How to Create Healthy Boundaries

Do you have a hard time standing up for yourself? Do you get pushed into doing what you don’t want to do?

 The good news is that if you haven’t learnt how to set boundaries growing up, you can learn, starting right now.

But, and you knew there would be a but, there isn’t a quick fix. It’s a bit like when you see all these ‘How to’ guides for dating and what to say, what not to say, to attract the right person. They are quick fixes that don’t work because what it really takes is deep inner work so you grow as a person and in self confidence. Then you don’t worry about what to say anymore… it comes naturally.

Learning to set and maintain boundaries is very similar. Yes, I could tell you neat ways to express your boundaries, but if you don’t know who you are, what your values are and have little self confidence, your boundaries will be paper thin and get blown away all too soon.

What do we mean by boundaries?

In short, it’s what we communicate to others about how we want to be treated. These can be physical, emotional, time or otherwise. For example, you might have a boundary about how much time you want to spend with your partner’s family or on hobbies, etc. Or you might have a boundary about how much you spend when out with friends.

Steps towards creating healthy boundaries

1)    Turn your attention inwards

If you are someone that is a natural giver and sensitive to how others are feeling, you are probably spending most of your time concerned with how others are feeling. However, for the purpose of setting boundaries, you need to turn your attention to yourself.

Start asking yourself how you feel about a situation? What do you think?

2)    Know what your values are

Think about what is important to you and then why it is important. Our values are unique to us individually and we get much more out of life when we live in alignment with them. Quite often, someone breaking one of our boundaries will link into our perception that they haven’t honoured one of our values.

Try completing these sentences:

‘People may not…’

‘I have a right to ask for…’

3)    Listen to your feelings and your body

It can be all too easy to live day to day in our heads. We are just busy getting on with what we need to get done. We need to take the time to SLOW down and register what we are feeling to understand where our lines are being crossed.

If someone does something and you feel uncomfortable, tighter or smaller in some way, tune into that and see what might be underneath that.

Don’t start making up stories about the other person’s intentions. Focus on your own feelings and your own needs. How do you feel? What do you need?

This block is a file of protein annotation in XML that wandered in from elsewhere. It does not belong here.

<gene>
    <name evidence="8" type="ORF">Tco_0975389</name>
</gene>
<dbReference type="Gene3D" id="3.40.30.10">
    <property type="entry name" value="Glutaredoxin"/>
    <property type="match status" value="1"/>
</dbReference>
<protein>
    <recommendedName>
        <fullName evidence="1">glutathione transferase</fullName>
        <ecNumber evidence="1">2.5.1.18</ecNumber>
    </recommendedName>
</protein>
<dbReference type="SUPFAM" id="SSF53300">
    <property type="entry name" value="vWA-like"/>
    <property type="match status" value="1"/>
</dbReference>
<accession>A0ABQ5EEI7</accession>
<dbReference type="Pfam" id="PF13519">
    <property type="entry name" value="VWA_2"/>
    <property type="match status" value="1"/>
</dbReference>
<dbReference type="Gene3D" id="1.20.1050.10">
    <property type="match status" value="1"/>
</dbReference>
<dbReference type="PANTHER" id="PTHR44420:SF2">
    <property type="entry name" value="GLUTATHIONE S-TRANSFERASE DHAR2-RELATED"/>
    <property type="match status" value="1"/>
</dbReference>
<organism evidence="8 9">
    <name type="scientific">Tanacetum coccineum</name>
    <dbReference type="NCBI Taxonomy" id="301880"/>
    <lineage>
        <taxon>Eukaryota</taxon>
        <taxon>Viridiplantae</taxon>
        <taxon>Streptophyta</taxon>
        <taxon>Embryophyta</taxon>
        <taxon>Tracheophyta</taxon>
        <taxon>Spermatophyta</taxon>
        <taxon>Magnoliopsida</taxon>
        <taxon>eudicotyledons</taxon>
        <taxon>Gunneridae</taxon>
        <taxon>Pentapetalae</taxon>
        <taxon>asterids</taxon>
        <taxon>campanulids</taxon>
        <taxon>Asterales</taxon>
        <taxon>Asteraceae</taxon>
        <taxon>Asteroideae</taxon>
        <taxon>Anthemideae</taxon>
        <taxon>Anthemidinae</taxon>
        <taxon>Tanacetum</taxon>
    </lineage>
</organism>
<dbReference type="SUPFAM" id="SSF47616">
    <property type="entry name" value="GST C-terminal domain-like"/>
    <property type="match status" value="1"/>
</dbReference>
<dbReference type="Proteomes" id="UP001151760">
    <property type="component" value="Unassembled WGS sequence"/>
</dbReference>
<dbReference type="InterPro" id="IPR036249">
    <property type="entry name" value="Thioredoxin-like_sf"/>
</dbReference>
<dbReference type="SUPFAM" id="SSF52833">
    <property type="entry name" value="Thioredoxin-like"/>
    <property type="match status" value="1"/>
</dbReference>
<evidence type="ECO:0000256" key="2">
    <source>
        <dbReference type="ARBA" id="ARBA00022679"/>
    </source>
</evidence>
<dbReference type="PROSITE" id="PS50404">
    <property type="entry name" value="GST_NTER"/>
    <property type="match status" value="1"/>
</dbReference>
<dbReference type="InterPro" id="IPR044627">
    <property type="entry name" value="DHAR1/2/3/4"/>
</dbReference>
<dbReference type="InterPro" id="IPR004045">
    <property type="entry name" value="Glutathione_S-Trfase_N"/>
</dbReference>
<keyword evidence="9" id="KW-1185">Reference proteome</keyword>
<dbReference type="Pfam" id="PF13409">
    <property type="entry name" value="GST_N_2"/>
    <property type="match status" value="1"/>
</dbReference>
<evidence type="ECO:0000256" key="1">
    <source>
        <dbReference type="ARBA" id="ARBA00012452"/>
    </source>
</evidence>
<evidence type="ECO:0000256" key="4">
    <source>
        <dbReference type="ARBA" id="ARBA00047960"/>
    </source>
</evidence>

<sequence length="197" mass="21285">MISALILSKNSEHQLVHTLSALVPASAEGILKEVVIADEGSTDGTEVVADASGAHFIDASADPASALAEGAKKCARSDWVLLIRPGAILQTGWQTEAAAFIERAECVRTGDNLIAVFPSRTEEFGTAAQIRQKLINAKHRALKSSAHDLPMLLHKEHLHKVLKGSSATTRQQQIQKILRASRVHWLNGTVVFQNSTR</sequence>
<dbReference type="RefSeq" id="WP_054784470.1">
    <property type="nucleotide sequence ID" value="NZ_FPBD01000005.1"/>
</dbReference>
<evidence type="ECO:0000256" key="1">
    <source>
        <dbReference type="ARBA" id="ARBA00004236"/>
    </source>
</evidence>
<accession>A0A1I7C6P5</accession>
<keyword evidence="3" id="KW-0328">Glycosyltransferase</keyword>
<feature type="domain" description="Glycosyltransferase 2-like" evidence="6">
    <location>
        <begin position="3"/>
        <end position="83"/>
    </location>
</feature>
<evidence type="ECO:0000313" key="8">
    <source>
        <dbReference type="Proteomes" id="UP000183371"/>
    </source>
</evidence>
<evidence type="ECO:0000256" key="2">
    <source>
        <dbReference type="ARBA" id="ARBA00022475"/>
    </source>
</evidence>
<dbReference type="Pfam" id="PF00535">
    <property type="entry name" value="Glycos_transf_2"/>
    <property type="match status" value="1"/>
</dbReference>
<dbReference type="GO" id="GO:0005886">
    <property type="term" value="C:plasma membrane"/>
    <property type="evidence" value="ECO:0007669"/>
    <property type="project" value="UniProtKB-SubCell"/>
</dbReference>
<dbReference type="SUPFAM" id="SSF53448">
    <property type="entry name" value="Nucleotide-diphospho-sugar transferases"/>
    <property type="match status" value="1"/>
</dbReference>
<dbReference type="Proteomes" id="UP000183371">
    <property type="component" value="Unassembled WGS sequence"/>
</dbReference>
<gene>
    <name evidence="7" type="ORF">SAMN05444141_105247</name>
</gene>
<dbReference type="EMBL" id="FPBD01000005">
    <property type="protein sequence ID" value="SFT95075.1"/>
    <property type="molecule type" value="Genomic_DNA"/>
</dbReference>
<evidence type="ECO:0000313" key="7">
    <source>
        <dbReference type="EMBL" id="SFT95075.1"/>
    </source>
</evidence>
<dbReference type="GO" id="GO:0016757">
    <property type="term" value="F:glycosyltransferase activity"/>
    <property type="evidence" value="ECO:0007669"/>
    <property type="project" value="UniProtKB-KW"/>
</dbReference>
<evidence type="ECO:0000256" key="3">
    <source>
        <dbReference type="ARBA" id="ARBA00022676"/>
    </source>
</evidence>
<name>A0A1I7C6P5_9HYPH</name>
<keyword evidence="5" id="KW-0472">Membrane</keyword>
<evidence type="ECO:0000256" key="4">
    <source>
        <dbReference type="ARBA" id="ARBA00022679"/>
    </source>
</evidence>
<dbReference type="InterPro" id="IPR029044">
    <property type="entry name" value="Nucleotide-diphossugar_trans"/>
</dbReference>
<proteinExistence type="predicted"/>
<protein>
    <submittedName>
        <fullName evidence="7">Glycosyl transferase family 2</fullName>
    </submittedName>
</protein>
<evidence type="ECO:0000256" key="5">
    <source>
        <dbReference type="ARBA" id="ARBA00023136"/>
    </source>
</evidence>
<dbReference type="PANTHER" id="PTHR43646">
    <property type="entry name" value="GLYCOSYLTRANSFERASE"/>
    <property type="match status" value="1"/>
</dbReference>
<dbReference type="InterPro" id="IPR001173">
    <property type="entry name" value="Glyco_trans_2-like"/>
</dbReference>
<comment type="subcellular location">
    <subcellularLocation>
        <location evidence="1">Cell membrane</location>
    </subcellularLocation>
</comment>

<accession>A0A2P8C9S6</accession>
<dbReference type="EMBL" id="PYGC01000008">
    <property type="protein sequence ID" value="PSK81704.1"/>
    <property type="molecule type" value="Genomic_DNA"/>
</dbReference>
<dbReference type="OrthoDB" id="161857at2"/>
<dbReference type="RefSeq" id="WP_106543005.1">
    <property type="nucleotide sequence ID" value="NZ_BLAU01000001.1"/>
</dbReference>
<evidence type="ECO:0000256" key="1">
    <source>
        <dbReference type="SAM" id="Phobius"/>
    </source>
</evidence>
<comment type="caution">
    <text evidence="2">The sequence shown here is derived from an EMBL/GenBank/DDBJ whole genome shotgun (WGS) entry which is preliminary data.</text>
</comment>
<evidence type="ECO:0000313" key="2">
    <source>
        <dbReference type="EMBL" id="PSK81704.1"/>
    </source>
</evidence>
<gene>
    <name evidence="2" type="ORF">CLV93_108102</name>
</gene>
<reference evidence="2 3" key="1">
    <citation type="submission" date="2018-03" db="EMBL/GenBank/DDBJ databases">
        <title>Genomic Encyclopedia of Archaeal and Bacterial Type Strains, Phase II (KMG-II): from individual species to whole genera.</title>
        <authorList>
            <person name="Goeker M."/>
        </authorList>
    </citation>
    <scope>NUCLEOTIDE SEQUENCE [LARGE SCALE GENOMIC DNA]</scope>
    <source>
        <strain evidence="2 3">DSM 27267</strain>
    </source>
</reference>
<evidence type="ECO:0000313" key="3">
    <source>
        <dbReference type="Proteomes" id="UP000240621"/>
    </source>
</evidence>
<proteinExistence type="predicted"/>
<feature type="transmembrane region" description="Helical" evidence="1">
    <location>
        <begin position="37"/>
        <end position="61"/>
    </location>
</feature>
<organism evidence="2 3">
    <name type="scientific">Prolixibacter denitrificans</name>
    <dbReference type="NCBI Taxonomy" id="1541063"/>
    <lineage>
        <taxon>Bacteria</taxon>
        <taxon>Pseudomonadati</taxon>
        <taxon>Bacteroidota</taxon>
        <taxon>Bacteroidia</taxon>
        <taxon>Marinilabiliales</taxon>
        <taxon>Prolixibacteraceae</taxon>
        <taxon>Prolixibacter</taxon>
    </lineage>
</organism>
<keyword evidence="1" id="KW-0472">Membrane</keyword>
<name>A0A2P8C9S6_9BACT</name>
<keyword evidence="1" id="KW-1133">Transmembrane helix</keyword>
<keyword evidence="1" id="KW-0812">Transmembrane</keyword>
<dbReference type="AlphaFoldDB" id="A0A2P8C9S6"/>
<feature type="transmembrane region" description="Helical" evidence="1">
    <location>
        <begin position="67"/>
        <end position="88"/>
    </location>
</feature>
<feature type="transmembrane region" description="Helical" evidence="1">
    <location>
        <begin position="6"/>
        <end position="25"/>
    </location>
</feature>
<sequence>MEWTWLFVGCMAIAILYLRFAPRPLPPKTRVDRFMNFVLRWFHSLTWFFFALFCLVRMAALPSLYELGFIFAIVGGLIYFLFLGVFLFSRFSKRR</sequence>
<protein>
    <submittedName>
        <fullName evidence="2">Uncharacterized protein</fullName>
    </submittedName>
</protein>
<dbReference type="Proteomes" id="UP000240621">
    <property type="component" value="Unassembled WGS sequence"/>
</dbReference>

4)    Do the work to build your self-esteem

If you are someone that is scared of being alone, prioritises relationships and avoids conflict at all costs, your default may be to seek external validation and therefore you are going to have a hard time asserting your own needs and wants.

It is time to learn to approve of yourself.

You may feel guilty for making yourself a priority. See that as a sign you are on the right track.

Learning to approve of yourself also helps you develop a filter for other people’s comments so you can protect your internal boundaries. When you receive a critical comment for example, you don’t let it into your heart automatically. You assess it and ask questions about whether there is any truth in it and how much is actually about the other person. You ask what you need to do to stand up for yourself.

These are big areas to work on - knowing what’s important to you, connecting with your feelings and growing your self esteem. However, they make for solid, strong building material for any boundaries you may then set.

5)    Communicate your boundaries

Use simple direct language. For example:

“It is not ok for you to yell at me. If you continue, I may leave the room.”

Or

“Although this group is important to me, I am going to say No to volunteering so that I have enough time with my family.”

There is no need to defend or over-explain your boundaries. If questioned, just repeat them.

Don’t give in on your boundaries! If you do, you are inviting others to ignore your needs.

 6)    And finally, be kind to yourself.

If this is new to you, it is something you will need to practice. Like any new skill, you are not always going to get it right! You may find for a while that you swing between being really strict and too lenient. You are learning, so be kind to yourself when you mess it up a bit. With practice, you will improve and you will feel both the power and vulnerability of owning your own boundaries.

You may also find it helpful to get some support in setting boundaries so you have encouragement to keep at it! Remember when you put yourself first, you make yourself fully available to others from a place of fulfilment, without anger or resentment.

Creating healthy boundaries, if you didn’t learn them when young, can seem daunting. Give yourself time and permission to learn, make mistakes and try again. You are creating a better future for yourself and your relationships. Healthy boundaries let us know where we stand and that is a loving and safe place to be.

This article was first published in the Life Coach Directory.

Thanks for reading. If you have any challenges with creating and maintaining boundaries that you would like some support with, let’s have a chat about how I can help. I offer a free, no obligation, introductory session where you can experience my coaching firsthand.

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